Indian ASAT Test

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nam
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Re: Indian ASAT test

Postby nam » 27 Mar 2019 19:56

In all the ho-ha.. I missed out that the "meat" of PDV i.e. the kill vehicle and sensor was used in a real life test!

If PDV can knock off satellite at 300KM, it is ready to knock off few other things at those range. Just need big enough fire at it's back.. :D

So a compact booster should take it to 200KM..

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Re: Indian ASAT test

Postby chetak » 27 Mar 2019 19:58

Zynda wrote:Not sure if Baba's Chinese Sat reasoning is true or not, but I shudder thinking of the response from UPA would have been if they were made cognizant of such activities. I bet Armed forces & DRDO would be begging for go ahead to test ASAT missile but GoI (UPA) would be reinforcing the shackles on their wrists further while printing out more & more dossiers. Finally, a Govt which can take tough decisions necessary to address national security concerns & send the required message to concerned parties.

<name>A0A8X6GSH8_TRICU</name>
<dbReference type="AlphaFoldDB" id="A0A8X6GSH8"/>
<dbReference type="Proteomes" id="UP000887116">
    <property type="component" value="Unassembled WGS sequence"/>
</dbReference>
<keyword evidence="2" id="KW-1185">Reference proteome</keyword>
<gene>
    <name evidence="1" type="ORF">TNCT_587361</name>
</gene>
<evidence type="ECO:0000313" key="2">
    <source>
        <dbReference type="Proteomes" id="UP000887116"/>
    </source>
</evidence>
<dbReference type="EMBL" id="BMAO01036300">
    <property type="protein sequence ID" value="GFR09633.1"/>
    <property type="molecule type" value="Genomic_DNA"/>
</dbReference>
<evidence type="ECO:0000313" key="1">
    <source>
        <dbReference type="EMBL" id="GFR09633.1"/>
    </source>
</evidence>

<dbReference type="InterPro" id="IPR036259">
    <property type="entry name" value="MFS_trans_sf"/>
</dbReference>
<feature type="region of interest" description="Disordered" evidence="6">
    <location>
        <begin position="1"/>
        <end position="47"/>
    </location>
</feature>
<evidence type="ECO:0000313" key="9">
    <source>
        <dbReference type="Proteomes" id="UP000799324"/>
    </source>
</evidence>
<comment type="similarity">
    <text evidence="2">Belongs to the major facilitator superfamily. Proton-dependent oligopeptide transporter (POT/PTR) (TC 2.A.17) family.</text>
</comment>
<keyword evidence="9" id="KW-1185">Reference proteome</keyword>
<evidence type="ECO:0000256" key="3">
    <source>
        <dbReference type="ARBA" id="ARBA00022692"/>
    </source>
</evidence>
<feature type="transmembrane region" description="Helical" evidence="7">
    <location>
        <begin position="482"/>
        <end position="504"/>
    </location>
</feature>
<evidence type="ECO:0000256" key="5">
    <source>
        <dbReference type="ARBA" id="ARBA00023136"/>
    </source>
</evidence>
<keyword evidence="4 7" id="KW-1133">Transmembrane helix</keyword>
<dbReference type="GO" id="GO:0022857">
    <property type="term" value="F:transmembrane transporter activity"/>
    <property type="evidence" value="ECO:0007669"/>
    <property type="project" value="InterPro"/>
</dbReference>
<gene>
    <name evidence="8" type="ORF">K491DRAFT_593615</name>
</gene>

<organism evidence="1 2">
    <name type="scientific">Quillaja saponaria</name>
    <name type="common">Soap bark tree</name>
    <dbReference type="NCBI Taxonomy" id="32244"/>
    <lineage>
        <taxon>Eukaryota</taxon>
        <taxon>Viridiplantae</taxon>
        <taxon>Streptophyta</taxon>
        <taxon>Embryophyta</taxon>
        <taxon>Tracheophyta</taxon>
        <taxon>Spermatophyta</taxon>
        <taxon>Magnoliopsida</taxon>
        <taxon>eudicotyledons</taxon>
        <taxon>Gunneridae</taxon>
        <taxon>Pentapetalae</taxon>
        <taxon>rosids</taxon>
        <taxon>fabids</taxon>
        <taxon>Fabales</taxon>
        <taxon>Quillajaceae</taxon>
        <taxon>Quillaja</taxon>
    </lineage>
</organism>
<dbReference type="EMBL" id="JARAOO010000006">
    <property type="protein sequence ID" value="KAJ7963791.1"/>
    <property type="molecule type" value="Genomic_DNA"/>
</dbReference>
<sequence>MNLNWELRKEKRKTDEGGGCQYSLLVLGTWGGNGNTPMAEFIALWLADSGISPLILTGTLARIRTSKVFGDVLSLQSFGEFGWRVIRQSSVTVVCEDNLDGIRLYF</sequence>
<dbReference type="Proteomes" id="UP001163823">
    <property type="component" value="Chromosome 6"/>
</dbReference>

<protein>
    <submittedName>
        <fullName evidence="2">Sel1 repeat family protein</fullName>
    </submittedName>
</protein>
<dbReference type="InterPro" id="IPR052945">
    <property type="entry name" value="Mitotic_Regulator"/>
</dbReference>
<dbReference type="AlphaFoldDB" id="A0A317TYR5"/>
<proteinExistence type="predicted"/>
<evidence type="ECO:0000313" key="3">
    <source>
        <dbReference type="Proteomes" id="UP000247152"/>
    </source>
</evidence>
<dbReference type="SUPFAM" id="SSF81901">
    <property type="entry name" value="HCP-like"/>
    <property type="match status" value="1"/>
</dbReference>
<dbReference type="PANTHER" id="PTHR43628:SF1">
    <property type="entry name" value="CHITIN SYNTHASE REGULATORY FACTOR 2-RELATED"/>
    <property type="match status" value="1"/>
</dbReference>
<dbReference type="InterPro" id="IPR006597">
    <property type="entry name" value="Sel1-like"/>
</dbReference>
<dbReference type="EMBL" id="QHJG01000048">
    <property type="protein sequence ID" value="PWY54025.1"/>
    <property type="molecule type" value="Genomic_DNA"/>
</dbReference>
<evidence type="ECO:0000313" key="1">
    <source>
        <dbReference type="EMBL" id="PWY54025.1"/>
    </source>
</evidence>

The congis and a lot of MEA baboo(n)s have been in mortal fear of the cheeni since 1962, and continued bending over to them in the intervening decades, seeing as to how their dept and favored son had willfully led us into a disaster, so unthinkingly and soullessly and without a clue as to the then existing ground realities.

This was cleverly covered up in hundreds of leftist cabal led, so called "intellectual" foreign policy seminars held in five star hotels where loony papers were presented to justify some idiotic panchsheel policy/treaty which the cheeni had promptly thrown into the garbage even before the ink had fully dried.

The Five Principles of Peaceful Coexistence, known as the Panchsheel Treaty: Non-interference in others internal affairs and respect for each other's territorial unity integrity and sovereignty (from Sanskrit, panch: five, sheel: virtues), are a set of principles to govern relations between states.

Which of these effing "sheels" has china ever followed?? but it fully expected us to follow and the idiotic MEA mandrins faithfully did follow for decades until this Modi govt came along?? and then there were vehement protests in the MEA that followed before they were forced to abandon the policy with a gun virtually held to their empty baboo(n) heads??

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Re: Indian ASAT test

Postby Kakarat » 27 Mar 2019 19:58

https://twitter.com/livefist/status/1110905775952678912
Clearest shot of India’s anti-satellite weapon lifting off — launch platform clearly visible in this picture.

Image

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Re: Indian ASAT test

Postby nam » 27 Mar 2019 19:59

So actual PDV is 3 staged as well?

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Re: Indian ASAT test